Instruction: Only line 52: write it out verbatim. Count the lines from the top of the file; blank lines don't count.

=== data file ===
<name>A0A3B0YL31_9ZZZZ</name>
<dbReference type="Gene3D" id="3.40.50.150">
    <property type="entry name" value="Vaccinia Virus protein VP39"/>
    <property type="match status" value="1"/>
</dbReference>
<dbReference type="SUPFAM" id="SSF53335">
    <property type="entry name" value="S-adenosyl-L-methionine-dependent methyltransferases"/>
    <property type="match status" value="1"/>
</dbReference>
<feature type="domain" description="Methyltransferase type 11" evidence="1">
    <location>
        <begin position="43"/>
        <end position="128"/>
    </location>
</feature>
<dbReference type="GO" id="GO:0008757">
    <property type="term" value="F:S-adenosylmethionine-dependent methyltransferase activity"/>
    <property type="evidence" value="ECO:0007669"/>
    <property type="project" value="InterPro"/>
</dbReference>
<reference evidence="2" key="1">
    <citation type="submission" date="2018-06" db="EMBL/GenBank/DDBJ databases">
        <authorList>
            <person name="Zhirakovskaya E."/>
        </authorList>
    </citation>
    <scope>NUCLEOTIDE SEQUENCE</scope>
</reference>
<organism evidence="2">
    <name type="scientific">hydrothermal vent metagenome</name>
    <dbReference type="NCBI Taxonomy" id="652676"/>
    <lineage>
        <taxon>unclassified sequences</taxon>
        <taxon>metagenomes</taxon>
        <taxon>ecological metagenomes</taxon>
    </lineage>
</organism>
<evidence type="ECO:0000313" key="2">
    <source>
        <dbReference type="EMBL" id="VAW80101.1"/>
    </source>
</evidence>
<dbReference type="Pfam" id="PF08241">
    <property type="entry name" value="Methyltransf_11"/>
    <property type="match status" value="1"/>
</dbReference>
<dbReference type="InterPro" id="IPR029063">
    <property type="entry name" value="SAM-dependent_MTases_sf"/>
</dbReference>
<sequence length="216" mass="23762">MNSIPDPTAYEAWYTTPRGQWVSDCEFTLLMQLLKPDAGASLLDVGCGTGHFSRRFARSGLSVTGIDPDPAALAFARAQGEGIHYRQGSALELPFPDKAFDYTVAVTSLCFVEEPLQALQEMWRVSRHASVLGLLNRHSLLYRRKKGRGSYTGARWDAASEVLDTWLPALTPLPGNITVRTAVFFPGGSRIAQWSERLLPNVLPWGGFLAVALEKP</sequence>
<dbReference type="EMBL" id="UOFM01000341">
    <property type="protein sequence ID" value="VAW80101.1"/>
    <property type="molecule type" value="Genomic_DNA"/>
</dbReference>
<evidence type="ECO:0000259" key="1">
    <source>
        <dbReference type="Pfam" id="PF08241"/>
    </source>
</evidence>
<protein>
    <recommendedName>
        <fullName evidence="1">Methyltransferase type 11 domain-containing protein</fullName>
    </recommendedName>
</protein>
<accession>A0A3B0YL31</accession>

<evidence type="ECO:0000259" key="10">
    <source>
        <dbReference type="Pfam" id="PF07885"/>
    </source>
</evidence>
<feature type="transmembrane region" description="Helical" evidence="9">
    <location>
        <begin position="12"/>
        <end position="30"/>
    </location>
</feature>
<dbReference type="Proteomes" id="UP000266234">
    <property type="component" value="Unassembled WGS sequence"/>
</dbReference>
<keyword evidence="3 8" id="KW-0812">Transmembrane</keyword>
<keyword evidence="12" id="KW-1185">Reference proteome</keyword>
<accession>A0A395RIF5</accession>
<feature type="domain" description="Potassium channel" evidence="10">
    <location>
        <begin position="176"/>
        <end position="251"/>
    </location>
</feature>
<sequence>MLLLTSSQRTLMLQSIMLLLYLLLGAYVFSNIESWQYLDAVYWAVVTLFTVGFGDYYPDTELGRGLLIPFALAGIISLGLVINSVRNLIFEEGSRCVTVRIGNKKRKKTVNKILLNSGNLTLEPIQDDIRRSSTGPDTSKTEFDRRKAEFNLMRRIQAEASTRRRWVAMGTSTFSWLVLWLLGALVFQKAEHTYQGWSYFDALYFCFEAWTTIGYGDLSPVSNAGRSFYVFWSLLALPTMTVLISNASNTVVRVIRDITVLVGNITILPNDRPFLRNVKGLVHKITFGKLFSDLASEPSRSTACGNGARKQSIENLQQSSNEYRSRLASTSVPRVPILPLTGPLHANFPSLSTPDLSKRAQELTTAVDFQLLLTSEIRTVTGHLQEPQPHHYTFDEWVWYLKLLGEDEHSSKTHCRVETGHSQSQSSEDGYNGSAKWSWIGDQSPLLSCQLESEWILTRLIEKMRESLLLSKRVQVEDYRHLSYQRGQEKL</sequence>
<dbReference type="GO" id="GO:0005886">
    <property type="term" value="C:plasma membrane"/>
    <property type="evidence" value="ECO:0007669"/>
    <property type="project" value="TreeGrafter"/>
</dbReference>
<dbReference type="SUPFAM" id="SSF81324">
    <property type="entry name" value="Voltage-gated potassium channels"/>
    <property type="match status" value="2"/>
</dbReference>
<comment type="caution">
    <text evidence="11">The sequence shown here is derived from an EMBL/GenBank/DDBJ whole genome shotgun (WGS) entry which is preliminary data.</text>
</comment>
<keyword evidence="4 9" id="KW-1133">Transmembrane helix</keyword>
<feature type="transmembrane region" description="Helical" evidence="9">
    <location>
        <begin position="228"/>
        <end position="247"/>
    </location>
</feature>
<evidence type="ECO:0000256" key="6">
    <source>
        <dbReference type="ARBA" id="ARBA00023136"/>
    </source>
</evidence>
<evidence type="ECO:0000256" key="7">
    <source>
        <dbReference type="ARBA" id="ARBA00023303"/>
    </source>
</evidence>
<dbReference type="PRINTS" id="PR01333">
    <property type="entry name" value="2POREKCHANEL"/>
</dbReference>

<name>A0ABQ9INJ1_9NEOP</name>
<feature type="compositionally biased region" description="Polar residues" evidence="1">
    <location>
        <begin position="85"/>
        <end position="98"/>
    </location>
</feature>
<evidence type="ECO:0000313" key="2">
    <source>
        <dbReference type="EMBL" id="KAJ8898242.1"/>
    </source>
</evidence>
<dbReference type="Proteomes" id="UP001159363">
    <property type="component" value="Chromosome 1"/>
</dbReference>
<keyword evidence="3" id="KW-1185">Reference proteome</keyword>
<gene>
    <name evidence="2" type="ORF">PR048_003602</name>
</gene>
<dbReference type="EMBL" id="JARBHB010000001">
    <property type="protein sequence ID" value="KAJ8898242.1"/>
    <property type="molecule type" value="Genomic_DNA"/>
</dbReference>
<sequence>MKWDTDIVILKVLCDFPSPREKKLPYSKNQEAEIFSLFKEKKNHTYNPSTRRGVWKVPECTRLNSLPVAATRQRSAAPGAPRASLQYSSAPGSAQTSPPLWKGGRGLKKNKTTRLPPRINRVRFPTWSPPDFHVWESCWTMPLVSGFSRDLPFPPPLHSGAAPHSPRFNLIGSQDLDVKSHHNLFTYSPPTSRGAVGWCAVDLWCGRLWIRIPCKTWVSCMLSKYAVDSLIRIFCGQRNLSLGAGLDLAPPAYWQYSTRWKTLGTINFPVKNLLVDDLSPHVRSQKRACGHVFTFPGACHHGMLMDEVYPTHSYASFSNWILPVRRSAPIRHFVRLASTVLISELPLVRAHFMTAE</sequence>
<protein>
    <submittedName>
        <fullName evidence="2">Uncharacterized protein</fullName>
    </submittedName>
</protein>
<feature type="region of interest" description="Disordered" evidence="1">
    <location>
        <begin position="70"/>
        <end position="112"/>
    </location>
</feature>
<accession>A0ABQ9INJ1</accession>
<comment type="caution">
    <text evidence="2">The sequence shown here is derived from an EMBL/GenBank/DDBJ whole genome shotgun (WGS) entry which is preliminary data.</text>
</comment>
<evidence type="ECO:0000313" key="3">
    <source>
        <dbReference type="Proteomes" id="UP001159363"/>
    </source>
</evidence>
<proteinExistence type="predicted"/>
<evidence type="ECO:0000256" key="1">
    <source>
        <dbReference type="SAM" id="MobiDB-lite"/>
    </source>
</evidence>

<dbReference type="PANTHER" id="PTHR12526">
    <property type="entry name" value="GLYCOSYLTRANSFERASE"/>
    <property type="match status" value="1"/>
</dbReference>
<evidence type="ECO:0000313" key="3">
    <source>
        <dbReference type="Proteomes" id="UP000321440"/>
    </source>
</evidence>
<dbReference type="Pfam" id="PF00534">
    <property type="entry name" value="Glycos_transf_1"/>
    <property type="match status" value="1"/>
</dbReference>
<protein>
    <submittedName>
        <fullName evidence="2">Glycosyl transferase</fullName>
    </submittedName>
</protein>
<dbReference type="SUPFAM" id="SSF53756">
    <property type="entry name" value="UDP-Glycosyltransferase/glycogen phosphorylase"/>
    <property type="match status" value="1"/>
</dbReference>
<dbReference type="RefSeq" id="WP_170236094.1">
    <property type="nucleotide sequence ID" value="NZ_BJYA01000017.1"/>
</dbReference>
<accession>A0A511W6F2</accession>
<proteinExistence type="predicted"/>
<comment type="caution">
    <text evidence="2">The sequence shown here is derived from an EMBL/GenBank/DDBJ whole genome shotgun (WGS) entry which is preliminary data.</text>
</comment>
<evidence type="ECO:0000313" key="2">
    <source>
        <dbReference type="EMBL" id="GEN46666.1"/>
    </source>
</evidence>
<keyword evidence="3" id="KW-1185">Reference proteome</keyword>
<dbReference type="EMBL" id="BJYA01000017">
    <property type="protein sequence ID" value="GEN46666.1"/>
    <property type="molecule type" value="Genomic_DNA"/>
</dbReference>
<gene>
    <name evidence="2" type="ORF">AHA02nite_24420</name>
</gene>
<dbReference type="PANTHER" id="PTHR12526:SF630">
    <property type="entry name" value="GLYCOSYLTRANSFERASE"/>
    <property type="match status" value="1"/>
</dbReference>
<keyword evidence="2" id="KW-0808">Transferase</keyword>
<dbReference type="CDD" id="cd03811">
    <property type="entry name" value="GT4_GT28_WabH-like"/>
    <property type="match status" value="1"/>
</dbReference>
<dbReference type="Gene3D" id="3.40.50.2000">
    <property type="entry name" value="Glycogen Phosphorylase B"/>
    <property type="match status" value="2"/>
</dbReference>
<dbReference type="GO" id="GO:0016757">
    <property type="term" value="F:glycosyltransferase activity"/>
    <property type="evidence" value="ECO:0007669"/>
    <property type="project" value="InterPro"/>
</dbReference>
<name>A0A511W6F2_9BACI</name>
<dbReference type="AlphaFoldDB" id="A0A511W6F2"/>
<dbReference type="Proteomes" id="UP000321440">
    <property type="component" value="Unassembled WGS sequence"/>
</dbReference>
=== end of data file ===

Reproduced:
    <property type="protein sequence ID" value="VAW80101.1"/>